Posts Tagged With: authors

Garage Band or Superstar?

What to bands and writers have in common? Quite a bit. Author and editor Jaimie Engle wrote on the similar path musicians and authors take. It is up to you where to stop on that road, so check out her post and decide which band you want your writing to sound like.

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Writers: “Differentiate between drama and non-drama”

David Mamet wrote a “Master [writing] Class Memo” to his writers on the show The Unit a few years back. Much of what he presents applies to novelists just as easily as screen writers:

EVERY SCENE MUST BE DRAMATIC. THAT MEANS: THE MAIN CHARACTER MUST HAVE A SIMPLE, STRAIGHTFORWARD, PRESSING NEED WHICH IMPELS HIM OR HER TO SHOW UP IN THE SCENE.

THIS NEED IS WHY THEY CAME. IT IS WHAT THE SCENE IS ABOUT. THEIR ATTEMPT TO GET THIS NEED MET WILL LEAD, AT THE END OF THE SCENE,TO FAILURE – THIS IS HOW THE SCENE IS OVER. IT, THIS FAILURE, WILL, THEN, OF NECESSITY, PROPEL US INTO THE NEXT SCENE.

ALL THESE ATTEMPTS, TAKEN TOGETHER, WILL, OVER THE COURSE OF THE EPISODE, CONSTITUTE THE PLOT.

ANY SCENE, THUS, WHICH DOES NOT BOTH ADVANCE THE PLOT, AND STANDALONE (THAT IS, DRAMATICALLY, BY ITSELF, ON ITS OWN MERITS) IS EITHER SUPERFLUOUS, OR INCORRECTLY WRITTEN.

And most importantly:

I CLOSE WITH THE ONE THOUGHT: LOOK AT THE SCENE AND ASK YOURSELF “IS IT DRAMATIC? IS IT ESSENTIAL? DOES IT ADVANCE THE PLOT?

ANSWER TRUTHFULLY.

IF THE ANSWER IS “NO” WRITE IT AGAIN OR THROW IT OUT.

Does every scene of your story propel it forward or will readers feel like they are bogged down in a swamp?

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Nightmare of Editing

For you writers out there, editing can be the worst part of the process. When is your work really done? Good enough to begin showing to friends, agents or publishers? These are tough questions, with few easy answers. I’ll try two.

One, I read somewhere that you should take your best sentence or paragraph and use that as your standard. You know, that part that just pops. Every word is perfect. The flow. The content. Nothing is out of place. Compare everything else to those words and reshape until the standard is matched. This can be tough to do. During the writing, a lot gets thrown onto the paper. Now you have to really craft it like you are carving or sculpting. It is the editing process where people usually realize that writing is a skill. Good writing that is. The editing may take awhile, but you will know when each part is just right.

Two, delete. Yes, sometimes there is no saving a sentence or even a whole paragraph. Maybe a whole page. Remember that section you wrote that sounded so cool? You were trying to say something profound. There was some bit of great knowledge you had and needed to impart it on the reader. Chances are, it never sounded good. It never fit. Now, no reshaping is working. Erase it. Trust me, when you do it, you’ll feel better. Your story will be stronger and you’ll wonder why you wrote those horrible words to begin with.

Categories: Writing | Tags: , , , | 1 Comment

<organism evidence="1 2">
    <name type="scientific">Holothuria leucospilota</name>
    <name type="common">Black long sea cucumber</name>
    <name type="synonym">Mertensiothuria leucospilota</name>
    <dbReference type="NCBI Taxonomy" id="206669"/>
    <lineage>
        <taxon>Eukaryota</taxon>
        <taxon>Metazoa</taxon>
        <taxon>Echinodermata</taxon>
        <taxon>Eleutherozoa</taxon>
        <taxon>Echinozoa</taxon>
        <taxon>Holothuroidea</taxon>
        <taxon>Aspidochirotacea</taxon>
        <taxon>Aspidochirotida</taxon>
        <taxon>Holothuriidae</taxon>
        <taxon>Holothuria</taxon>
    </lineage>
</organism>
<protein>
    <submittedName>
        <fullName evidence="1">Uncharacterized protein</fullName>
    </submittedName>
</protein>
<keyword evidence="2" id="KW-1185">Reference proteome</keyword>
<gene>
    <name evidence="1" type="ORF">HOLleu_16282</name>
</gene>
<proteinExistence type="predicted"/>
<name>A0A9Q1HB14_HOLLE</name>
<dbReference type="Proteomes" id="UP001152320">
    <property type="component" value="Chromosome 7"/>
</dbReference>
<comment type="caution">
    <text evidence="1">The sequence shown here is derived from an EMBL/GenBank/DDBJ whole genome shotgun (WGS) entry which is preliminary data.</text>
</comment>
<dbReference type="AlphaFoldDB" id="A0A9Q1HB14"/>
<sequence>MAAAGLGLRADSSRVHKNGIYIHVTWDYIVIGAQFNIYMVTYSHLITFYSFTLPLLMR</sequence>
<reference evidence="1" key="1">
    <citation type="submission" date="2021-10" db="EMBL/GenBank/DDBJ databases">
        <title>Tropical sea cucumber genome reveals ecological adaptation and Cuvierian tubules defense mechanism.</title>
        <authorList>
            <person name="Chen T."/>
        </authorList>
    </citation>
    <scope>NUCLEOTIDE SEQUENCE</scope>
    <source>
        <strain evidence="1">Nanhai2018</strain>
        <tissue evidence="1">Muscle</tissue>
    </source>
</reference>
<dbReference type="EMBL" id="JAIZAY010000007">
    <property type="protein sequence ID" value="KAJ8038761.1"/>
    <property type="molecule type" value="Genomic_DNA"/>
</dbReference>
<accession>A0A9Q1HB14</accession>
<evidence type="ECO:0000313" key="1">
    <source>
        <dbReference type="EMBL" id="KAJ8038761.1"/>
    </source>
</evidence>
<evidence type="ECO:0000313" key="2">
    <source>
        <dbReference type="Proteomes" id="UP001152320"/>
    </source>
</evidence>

5 Things Not to Do on Your Novel

1. If the publisher is going to write the genre on the cover, make sure it’s right. I once saw “futuristic” instead of sci-fi. Really?

2. I realize some authors become so famous, whatever they write will sell. That doesn’t mean the back cover should just be a picture of them and nothing else.

3. I know a lot of research goes into many books, that doesn’t mean explain it all at the end in some “Author’s Notes.” For a few books it does work, but there is a fine line. In most others, it just sounds like you are trying to impress people, or worse, explain why you wrote what you did.

4. The teasers on the back of or inside the cover shouldn’t give spoilers to your plot.

5. Don’t put “A Novel” on the the cover. If people can’t figure out what kind of book it is, I’m not sure they should be reading it.

Categories: Writing | Tags: , | 1 Comment

Stepping Through the Mirror

Myth has inspired some of the great works of literature. Worlds that we disappear into, away from our real existence, yet the best inspire and teach as well or better than any nonfiction. Primarily because they engage our imagination, the most powerful part of our intellect.

So from here forward, I will be expanding the scope of this site to include more on fiction and the fascinating worlds they contain. Even though I am old-school when it comes to reading (paper please), e-books may have opened a golden opportunity to reintroduce the power of fiction. Still, paper is going nowhere too soon as it is far more durable than our best inventions. Funny, isn’t it?

Where to begin but with the father of modern fantasy, George MacDonald. Many readers probably are unfamiliar with this man, yet he inspired C.S. Lewis. He and his children encouraged Lewis Carroll to publish. Long before Tolkien, MacDonald was revealing fantastic worlds. More in the style of fairy tale fantasy than epic, but an absolute must for fantasy fans. Over a hundred years ago, this author started it all with his sophisticated and magical stories.

Phantastes
Lilith
The Princess and the Goblin
The Princess and Curdie
The Complete Fairy Tales

Categories: Books, Fiction, Writing | Tags: , , , | Leave a comment

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